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Is that really the law?

Watching rugby the last few weeks I started believing my menopause is really here. Mood swings from elation to frustration. The reason for my blood pressure going higher than a NZ vs Tonga score is the current lawlessness of professional players within the framework of a highly governed environment. Confused? Let’s just pretend I have carte blanche for one day to change a few laws, as well as the interpretation of existing laws. Here goes…….


My approach is still intent on making rugby a fair contest and speeding up the game. But I would like to make sure teams like NZ will not keep on finding loopholes and exploit the lack of clarity on certain rules. Although in no particular order, as an ancient number nine, I will start with the two issues making the biggest contribution to my frustration levels.


Is the ball in or out?

If only I had a third hand, then I could hold my tranquility drink in one hand, the remote in the other and a stopwatch in the third. I will then prove to you that we probably lose up to ten minutes per match while scrum-halves have their hands on the ball, check their hair on the big screen, re-tie their boot laces, move one or two heavy units around for protection before they roll the ball to a player already under pressure, or kick a box kick that will inevitably hand over possession, or land within the ten meter circle, or go out on the full. If I could change the rules to a much easier one: If the hand is on the ball, it is out. If it is not yet out, it is a hands in the ruck- penalty.


How crooked is still straight?

Come on referees, the rule is still in the rulebook. Start penalising these scrum-halves that leave the responsibility for hooking the ball to the locks. Two clear rules governing this.

a. The ball needs to go into the scrum under the line formed by opposing players scrumming down.

b. The hooker must hook the ball.

This is not difficult.


Are scrums governed by rules or policed by educated guesses?

Let’s face it, very few ex- forwards make it to top level referees. Often referees have never played the game at all but have a love for the sport. Or they are ex backline players who have only ever seen scrums from 15 meters away. Or ex scrum halves still suffering from the red mist that plagued them during their playing days. So, what can be done?

a. Design jerseys for props with designated binding areas. Make it lime green or whatever, and even put a recess in there for easier binding.

b. Employ ex- props to police the scrums. Where technology is available, they can sit with the TMO. Or else they can sprint (or lumber) to scrums and make the calls for the referee.


Did you know you are in the team to scrum?

If a prop fails to keep a scrum up for 3 consecutive attempts during the same scrum, stop wasting time with coaching, begging or threatening. Show him a pink card and sub him for 10 minutes. Referee prerogative only.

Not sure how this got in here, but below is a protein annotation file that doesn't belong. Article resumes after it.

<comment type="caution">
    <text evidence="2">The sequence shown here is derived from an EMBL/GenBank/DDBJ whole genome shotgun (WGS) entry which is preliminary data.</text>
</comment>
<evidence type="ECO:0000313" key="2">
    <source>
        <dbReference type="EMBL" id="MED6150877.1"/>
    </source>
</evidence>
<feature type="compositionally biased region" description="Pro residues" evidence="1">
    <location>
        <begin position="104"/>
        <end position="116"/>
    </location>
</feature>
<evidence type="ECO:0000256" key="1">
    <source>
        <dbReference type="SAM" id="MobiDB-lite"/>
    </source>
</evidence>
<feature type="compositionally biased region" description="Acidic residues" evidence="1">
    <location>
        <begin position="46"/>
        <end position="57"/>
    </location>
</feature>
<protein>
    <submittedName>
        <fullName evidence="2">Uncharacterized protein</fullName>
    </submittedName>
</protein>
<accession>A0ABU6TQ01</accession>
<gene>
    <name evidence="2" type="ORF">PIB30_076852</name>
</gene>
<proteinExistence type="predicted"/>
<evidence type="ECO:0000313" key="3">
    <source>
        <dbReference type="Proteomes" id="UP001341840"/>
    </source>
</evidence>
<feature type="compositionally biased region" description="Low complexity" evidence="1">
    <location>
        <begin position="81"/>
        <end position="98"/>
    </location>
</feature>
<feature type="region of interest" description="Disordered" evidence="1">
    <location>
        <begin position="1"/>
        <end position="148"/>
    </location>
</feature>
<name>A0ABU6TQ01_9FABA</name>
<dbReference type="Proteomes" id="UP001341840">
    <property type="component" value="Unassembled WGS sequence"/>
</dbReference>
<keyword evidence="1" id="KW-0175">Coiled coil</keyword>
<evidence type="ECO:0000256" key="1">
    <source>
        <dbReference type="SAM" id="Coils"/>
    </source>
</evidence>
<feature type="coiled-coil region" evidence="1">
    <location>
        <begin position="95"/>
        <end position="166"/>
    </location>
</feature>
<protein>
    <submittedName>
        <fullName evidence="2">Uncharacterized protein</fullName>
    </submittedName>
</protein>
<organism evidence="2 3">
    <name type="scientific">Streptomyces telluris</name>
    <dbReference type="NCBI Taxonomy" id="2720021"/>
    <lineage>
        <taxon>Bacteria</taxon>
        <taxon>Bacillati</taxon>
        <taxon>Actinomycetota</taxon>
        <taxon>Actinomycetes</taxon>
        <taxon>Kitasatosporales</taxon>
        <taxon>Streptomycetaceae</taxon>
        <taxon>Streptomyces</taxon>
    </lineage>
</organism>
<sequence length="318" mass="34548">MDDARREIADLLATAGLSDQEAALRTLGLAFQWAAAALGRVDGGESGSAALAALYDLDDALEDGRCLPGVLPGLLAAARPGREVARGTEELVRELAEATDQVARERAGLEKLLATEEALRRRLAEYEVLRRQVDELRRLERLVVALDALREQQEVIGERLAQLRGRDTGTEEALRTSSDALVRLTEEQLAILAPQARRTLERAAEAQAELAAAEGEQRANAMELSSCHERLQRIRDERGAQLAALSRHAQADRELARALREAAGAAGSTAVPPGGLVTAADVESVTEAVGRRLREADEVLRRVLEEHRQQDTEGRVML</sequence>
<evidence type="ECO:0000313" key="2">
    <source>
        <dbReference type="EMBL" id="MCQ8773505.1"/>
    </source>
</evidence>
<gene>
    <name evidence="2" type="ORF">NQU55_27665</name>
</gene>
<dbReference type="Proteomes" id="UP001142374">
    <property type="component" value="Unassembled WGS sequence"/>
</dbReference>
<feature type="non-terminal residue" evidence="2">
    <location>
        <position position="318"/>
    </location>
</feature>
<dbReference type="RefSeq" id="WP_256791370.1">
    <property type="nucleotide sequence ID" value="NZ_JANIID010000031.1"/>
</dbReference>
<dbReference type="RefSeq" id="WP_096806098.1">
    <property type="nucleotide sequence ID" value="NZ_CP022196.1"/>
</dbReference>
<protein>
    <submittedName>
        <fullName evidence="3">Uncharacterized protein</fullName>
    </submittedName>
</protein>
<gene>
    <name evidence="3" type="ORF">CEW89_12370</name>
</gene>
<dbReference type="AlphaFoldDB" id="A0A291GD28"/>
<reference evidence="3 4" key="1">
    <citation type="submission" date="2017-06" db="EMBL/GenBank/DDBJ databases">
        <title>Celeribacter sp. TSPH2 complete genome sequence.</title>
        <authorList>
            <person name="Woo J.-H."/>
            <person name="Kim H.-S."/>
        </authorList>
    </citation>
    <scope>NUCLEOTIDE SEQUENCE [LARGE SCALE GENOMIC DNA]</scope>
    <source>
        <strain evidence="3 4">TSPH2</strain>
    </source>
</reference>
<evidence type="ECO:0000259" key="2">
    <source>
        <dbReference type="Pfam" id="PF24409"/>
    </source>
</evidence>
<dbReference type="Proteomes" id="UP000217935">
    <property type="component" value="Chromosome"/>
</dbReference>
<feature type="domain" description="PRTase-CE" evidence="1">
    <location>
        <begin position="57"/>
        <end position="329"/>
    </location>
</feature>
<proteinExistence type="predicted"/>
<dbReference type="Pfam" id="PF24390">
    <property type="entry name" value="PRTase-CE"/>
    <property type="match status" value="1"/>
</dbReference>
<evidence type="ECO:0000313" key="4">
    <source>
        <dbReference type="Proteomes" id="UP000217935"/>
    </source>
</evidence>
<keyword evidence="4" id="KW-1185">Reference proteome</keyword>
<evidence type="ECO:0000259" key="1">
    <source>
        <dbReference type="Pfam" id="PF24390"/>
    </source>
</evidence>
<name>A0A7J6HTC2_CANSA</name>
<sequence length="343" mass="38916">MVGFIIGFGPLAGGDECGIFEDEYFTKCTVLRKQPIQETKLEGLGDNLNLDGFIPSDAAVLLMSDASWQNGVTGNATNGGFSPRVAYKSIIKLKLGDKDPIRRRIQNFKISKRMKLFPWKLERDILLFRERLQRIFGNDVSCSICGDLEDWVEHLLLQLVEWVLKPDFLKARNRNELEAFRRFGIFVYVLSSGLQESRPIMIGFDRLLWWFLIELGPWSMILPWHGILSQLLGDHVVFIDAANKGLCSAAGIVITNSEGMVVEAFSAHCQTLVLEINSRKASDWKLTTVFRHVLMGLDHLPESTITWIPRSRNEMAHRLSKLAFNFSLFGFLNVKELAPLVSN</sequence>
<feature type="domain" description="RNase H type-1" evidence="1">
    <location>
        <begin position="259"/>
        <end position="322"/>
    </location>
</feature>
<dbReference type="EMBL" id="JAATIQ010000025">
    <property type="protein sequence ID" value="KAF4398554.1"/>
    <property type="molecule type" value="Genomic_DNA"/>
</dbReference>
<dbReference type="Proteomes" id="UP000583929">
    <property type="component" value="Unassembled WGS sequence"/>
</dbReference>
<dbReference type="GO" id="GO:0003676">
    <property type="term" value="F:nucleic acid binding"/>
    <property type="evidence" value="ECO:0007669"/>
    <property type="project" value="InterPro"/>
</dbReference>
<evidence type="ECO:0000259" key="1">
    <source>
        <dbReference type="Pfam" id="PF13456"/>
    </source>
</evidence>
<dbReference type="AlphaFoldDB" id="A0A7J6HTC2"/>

When is advantage over?

There is far too much interpretation here. Some referees allow one kick and call advantage over. Others let the game run for 5 or more phases all over the field and still call no advantage! My rules for advantage are simple:

a. The minute the referee calls advantage, and you want the advantage, put the ball down.

b. If the referee calls advantage, and you pass or kick the ball, you have used your advantage.

c. Some innovation to speed up the game won’t hurt. If a referee calls penalty advantage, you are allowed to kick the ball out on the full from anywhere on the field, and the ensuing line out will be your ball.

d. If the attacking team gets a penalty in the red zone, they have 4 choices:

· Kick for poles.

· Tap and play.

· Scrum.

· Line out on 5m line. No kick for touch required.


Is it a ruck or a lottery?

Here I would look at a couple of rule changes, as well as tighten up on a few interpretations.

a. Only players physically attacking the ball or attempting to counter- ruck are allowed to be cleaned. Cleaning has a specific definition, which is to drive an opponent of the ball with your shoulder. Any “cleaning” beyond the ball is obstruction, should be penalised. Any player neck rolled, or man handled out of a ruck is being tackled without the ball. Penalty.

b. Any player standing on hands and knees beyond the ball, staring into the camera like a Miami Dolphins defensive tackler is illegally taking up space and should be penalised.

c. Pillars belong in a Greek temple. You should either be bound to the ruck or fall back behind the off- side line. Any movement to protect the kicker in front of the kicker is obstruction.

The biggest surprise of all is that all of these things are covered by rules in other facets of play, but ignored during rucks. I wish of course I could bring back legal rucking. I remember this conversation between the referee and I clearly: “Ref- check these stud marks on my back!” Referee(unsympathetic) “Sorry scrummy, you were lying on the wrong side of the ruck, I cannot protect you.” Sometimes the good old days were really the good old days………